What British Jews living in Hong Kong are saying about the protests

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What British Jews living in Hong Kong are saying about the protests

'As a Jewish person, I believe in taking a stand,' one person said

Protesters on  August 18, 2019. (Credit: Studio Incendo, CC BY 2.0, www.creativecommons.org/licenses/by/2.0)
Protesters on August 18, 2019. (Credit: Studio Incendo, CC BY 2.0, www.creativecommons.org/licenses/by/2.0)

As Hong Kong’s anti-government protests show no sign of stopping, here is what British Jews living in the city are saying about the unrest.

Protesters have been gathering several times a week to fight against what they perceive to be Chinese attempts to curtail their freedoms, with one demonstration drawing an estimated 2 million protesters in a population of 7.3 million.

According to reports, police have occasionally responded violently, shooting tear gas and rubber bullets into the crowd.

Hong Kong is home to some 5,000 Jews, seven congregations – Orthodox, Chabad and progressive – a Jewish community centre, school and a Holocaust centre.

But none of the organisations are located in the areas where protests are happening and business is operating largely as usual. For most members of the community, life has gone on without much change.

“That’s the crazy thing about the situation, there is a revolution taking place but actually our lives have continued as normal,” said Ben Freeman, a Glasgow native who has been living in Hong Kong for the past two years.

“I went for Shabbat dinner on Friday night at a friend’s house and of course we talk about it, but nothing at the moment — and this is the privilege: Nothing is happening to expats, so there is definitely a feeling of safety,” Freeman, who works as a teacher at an international school, told the Jewish Telegraphic Agency.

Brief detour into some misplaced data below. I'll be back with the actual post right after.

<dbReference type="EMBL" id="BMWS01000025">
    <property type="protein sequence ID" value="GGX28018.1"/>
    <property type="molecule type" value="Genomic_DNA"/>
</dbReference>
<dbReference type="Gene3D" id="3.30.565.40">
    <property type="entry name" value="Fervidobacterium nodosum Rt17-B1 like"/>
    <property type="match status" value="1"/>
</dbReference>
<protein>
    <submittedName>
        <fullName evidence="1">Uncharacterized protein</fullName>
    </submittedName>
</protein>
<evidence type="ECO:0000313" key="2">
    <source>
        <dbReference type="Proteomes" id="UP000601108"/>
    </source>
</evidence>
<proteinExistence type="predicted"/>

For Freeman, safety concerns trump other factors. “We’re staying away because it’s not necessarily safe,” he said. “To be quite honest, I’d be very nervous to go down to a protest.”

But some community members have chosen to get involved. Londoner Nicole Izsak attended some 15 protests this summer prior to moving to New York a month ago for her husband’s job.

Most were peaceful, but a few times she clashed with police. On June 12, Izsak was with a large group of protesters when police started approaching them with batons and tear gas. The crowd was pushed onto a small footbridge, where Izsak feared she could be crushed by the large mass of people.

“I need to get out of here,” she recalled thinking.

But the experience didn’t deter Izsak, who lived in Hong Kong for 10 years, from participating again in the protests.

“We benefited from the freedoms of speech, of assembly [and] of privilege of living there and we should give back to the community that gave us so much,” she said.

Izsak, who has worked for Hong Kong’s Jewish school, Jewish women’s association and the Jewish film festival, says her Jewish identity also played a role in her participation.

“As a Jewish person as well, I believe in taking a stand,” she said.

Izsak has heard a range of reasons why Jews in Hong Kong prefer to stay out of politics.

“I think it varies between disinterest, feeling it’s not their issue, feeling they don’t have the right to do it, feeling that Jews should keep their heads below the parapet, not supporting the demonstrations,” she said.

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